The racial environment in higher ed

Last Tuesday, the Portland State School of Social Work created a cultural conversation on race and higher education.

Students and community members gathered in Parkway North at the Smith Memorial Student Union to hear thoughts on race in higher education from a panel of five that included students and community activists.

Panelists included students and Black Lives Matter activists Robin Davis and Tessara Dudley, Somali Student Association President and Student Labor Action Project member Ladan Abdi, BLM and All-African People’s Revolutionary Party organizer Adrienne Cabot, Co-director of Parents, Families & Friends of Lesbians & Gays Portland Black Chapter Leila Haile.

“We’re going to start off by asking how we define higher education. Is the current state of higher education actually working?” moderator and student Jaboa Lake asked to kick off the panel.

“I don’t see myself in the curriculum, I don’t see myself in the student body,” Davis said. “I don’t see myself in the faculty, and especially the full time and tenured faculty.”

“There are times when there are really racist things said by students that teachers let go by. There are things that are taught in the curriculum that we don’t question that are from the dominant culture that I know don’t speak to my community—that are patronizing, that are dismissive of our cultural practices in a lot of ways—and teachers don’t want to interrupt that,” Davis later continued.

“I really love my professors, and I really love my program,” Abdi said. “However, it’s really isolating being the only Muslim Somali American. People are always asking my opinion and view and I always have to prove myself.”

PSU’s website reports that just three percent of the student body identifies as African American, as of the fall 2015 academic term. In comparison, places Portland’s African American population at 6.3 percent.

“Being one brown face in a sea of white is not cute, and it can actually be psychologically damaging to someone,” Haile said.

“We see at PSU how the administration is trying to accommodate black students with cultural centers and Islamophobia teachings,” Abdi said. “To be honest, they’re trying to accommodate us but it’s really like a bandage. It’s a quick fix to a problem.”

According the Associated Students of PSU, resources for students are funded by the Student Incidental Fee, which is allocated by a small group of students on the Student Fee Committee. The SFC similarly funds athletics, educational activities, and SMSU.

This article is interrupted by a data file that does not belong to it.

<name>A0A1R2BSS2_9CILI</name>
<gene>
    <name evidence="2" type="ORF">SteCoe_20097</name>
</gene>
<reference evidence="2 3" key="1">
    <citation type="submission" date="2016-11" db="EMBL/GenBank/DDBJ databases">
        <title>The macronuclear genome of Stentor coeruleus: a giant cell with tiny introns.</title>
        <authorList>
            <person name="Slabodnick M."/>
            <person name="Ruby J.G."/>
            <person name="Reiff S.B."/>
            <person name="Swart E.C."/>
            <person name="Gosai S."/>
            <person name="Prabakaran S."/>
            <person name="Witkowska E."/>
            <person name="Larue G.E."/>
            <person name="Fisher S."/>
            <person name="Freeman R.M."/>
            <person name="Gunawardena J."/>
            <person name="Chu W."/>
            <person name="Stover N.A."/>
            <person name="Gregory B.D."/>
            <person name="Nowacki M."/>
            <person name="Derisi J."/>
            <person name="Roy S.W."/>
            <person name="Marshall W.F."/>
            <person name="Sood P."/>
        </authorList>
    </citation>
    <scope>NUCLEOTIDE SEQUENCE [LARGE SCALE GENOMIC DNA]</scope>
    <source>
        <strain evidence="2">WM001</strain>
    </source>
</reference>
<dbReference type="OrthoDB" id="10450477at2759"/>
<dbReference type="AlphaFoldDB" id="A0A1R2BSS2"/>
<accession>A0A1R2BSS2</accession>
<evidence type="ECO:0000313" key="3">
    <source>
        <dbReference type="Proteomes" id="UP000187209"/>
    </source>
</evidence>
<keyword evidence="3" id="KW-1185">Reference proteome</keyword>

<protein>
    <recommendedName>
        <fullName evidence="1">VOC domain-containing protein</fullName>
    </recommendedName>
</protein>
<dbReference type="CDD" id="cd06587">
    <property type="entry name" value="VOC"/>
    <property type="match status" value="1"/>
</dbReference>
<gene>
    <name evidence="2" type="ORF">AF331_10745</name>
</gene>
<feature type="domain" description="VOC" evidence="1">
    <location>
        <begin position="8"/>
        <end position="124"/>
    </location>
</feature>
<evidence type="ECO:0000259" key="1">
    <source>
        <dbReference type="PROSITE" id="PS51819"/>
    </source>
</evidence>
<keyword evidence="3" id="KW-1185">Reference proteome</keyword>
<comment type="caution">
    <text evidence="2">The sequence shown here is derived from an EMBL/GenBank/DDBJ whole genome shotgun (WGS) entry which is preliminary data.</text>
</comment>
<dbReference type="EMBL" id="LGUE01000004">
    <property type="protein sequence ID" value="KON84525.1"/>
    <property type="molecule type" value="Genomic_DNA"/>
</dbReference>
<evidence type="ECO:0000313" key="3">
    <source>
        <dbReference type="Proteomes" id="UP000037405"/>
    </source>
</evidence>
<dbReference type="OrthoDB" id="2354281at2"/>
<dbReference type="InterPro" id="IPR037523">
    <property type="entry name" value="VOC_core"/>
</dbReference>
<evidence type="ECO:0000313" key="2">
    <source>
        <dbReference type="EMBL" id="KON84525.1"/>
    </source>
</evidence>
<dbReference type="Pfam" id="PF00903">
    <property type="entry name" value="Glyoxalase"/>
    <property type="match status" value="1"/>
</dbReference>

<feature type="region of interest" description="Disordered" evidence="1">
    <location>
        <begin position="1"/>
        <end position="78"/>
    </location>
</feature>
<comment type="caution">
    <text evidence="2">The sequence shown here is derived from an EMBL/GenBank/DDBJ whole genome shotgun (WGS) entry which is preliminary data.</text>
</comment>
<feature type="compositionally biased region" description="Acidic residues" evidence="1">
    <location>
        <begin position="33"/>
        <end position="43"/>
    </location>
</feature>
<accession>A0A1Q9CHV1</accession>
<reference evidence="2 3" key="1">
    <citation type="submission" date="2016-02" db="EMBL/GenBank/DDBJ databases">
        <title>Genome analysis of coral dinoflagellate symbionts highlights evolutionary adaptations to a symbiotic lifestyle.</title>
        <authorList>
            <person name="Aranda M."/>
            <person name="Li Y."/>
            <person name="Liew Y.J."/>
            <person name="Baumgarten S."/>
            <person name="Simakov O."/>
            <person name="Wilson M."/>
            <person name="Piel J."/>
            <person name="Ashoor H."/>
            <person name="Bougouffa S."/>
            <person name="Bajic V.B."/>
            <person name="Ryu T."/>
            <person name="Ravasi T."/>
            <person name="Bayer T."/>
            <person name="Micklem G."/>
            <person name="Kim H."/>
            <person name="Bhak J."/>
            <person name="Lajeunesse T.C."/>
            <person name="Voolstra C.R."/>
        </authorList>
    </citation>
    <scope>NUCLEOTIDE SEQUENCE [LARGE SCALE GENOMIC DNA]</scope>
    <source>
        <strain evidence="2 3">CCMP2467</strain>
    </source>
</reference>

Dudley criticized the process by which funds are allocated.

“Pitting communities against each other—that’s not okay,” Dudley said.

In just under two hours, the five panelists went on to discuss the recent deputization of campus police, the rise of Islamophobia and failure on behalf of the university to provide more transparency.

Dudley shared their experience finding Islamophobic posters on campus this term, a problem they say that CPSO is keeping an eye on.

“I think we need to shift the conversation about what diversity and equity actually accomplish for us,” Cabouet said.

During the second half of the panel, audience members were allowed to submit anonymous questions. According to Lake, about five people asked questions regarding what a white person can do to help in racial justice movements.

The panelists made suggestions for various organizations that white people can join to cultivate social justice change, such as Showing Up for Racial Justice and the Marilyn Buck Abolitionist collective.

“If you are a white person and you go to panels like this, that is a really great first step, but if this is all you do it is not enough,” Cabouet said.

“When folks of color call you [out] on stuff, you’re going to feel defensive in the first moment,” Dudley said. “We don’t like to be criticized. That’s real. Do not try to auto-clapback. If your friend calls you out, it’s because they feel invested enough in that relationship to help you be a better person.”

Haile and Abdi both suggested that students interested in the DisarmPSU movement join the walkout from classes on May 10.

“I think that if you are a student of color at PSU and you feel like you cannot go on, find other students of color,” Cabouet said. “PSUSU is an incredible organization, DisarmPSU is an incredible campaign.”

The next Culture & Conversation event will be held Thursday, April 28 at the Women’s Resource Center and feature panelists from We Are BRAVE, a reproductive justice organization.